This translates into some serious price changes, even on long-term options. The SPY 90-strike December 2011 puts I favor are up 40% in just a few days. I’ve also written a whole bunch of March-Sept 2010 calls on stuff like QQQQ and DIA. That’s a great way to make some income, since even if the market doesn’t crash, so long as it doesn’t keep blasting upwards the time decay is money in your pocket.


UPDATE. Here’s the chart as of Friday’s close. I bet we don’t bounce hard until the 5-day average gets at least 1SD above the mean. And look at the swiftness of this week’s drop in SPX… this is a more powerful decline than any since last winter.

Party like it’s July ’07

I have been watching the parallels between the last few months and the first half of 2007, and they are still very close. The late June – early July 2009 drop lines up with the late Feb – early March 2007 correction. In each instance, the markets then ramped up, then zig-zagged higher still as the put:call ratio oscillated at a low level. The final euphoric highs of July ’07 (when Chuck Prince said he was “still dancing” and Paulson said he had never seen such strength in the global economy) were marked by a brief lower low in CPC, which further compressed the springs for a stunning spike in fear as the equity markets cracked and Cramer threw a fit.

The crack here is likely to be even more violent, since everyone knows deep down just how bad things really are in the economy. It won’t take more than a shift in psychology to get people focused on the problems again, which are now fully developed, not just vague fears of some temporary “liquidity” issue in obscure debt instruments.


The CPC does not linger at under 0.55.  Caution is creeping in already, as yesterday CPC made a higher print and the VIX, Russell and Nasdaq failed to confirm the Dow’s new high. The commodities complex may also be stalled out, and the dollar has corrected enough to continue far higher than in December. This time, the stars are aligned for an “all the same markets” rush to safety. Even Treasury bonds have sold off enough to rally nicely:

Source: Yahoo! Finance

Old Faithful

The 5-day trailing average equity put:call ratio strongly advises selling stocks:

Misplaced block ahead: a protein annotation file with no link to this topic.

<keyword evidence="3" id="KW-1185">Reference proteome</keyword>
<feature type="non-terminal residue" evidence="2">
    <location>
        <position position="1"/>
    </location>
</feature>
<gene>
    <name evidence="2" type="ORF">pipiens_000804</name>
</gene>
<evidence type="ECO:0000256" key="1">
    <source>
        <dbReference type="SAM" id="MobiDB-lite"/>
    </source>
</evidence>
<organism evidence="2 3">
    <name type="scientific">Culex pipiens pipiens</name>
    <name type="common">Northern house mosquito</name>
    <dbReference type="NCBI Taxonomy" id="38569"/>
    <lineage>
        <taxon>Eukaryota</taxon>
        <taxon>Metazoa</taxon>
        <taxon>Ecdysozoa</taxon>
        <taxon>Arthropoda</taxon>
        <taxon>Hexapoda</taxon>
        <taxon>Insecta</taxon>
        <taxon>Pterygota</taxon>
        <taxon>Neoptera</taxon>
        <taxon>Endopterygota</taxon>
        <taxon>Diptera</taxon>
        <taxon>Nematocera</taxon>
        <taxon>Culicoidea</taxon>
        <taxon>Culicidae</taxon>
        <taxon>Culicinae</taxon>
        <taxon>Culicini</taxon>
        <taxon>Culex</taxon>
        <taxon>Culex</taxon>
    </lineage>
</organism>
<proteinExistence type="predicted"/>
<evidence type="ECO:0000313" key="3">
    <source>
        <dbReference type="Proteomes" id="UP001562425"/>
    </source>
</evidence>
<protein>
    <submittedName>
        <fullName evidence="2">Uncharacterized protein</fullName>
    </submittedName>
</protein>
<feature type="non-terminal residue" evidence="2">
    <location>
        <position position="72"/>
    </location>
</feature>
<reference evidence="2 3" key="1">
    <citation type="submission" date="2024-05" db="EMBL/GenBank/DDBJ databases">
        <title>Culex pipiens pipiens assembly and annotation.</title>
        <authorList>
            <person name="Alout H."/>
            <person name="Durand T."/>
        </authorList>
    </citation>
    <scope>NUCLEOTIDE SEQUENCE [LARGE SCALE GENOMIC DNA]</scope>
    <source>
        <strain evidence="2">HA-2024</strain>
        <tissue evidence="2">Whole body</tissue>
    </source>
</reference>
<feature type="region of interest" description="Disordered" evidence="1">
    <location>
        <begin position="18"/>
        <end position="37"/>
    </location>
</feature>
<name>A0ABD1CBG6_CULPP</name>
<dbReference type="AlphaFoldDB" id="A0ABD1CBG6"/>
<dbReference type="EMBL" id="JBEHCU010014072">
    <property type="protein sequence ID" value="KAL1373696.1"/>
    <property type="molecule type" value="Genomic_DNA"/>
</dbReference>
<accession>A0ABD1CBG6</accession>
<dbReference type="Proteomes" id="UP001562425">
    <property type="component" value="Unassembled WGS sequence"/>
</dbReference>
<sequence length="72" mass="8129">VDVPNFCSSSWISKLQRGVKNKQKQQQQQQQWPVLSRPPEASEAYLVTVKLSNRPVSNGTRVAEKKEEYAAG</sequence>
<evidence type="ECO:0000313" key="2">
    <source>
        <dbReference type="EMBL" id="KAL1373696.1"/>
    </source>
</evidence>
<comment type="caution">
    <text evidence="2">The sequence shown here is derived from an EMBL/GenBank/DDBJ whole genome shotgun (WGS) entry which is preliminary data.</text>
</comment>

This average doesn’t stay below 0.55 for very long. This doesn’t mean that the indexes can’t squeak out new highs for a few more days, and it doesn’t mean they have to crash, but it does mean that a decline of at least a few percent is extremely likely to start with a couple of weeks.

Jason Goepfert of posted this chart of the American Association of Individual Investors bullishness survey on his blog:


When everyone is on one side of the boat, stroll over to the other. In my opinion, at $6.00 each, December 2011 SPY 90-strike puts are just sitting there on the floor like $20 bills. The December 2012s are also now listed – the 100 strike is under 12 bucks today.

Blow-off tops everywhere

Everywhere I look this morning I see spikes in risk assets: copper, silver, oil, the pound, stocks, credit, etc.  Copper and oil are moving tick for tick in lock step at the moment. These really are all the same market.

I recently read about a strategy whereby a trader would start “trading campaigns” 25k to risk on very high payoff black swan events. If his first short-term options trade was a winner, he would do another with the proceeds, and if that trade also worked, one more, for a total of three trades. The math can actually be highly favorable for of such a strategy, since for a good timer, the payoff can be dozens of times the initial capital. All you need is one winning streak in 10 or so campaigns to come out way ahead. This trader had attempted 9 such campaigns, 7 of which were 100% losers, 1 of which was flat, and one of which was a 60-bagger. He had socked away the proceeds from the 60-bagger, and was still trading 25k at a time. I’m not saying I’ll adopt this method, but it makes a good point about humans’ tendency to underestimate and underprice the probability of large moves, as well as their irrational risk aversion when it comes to the possibility of losing 100% in any one trade.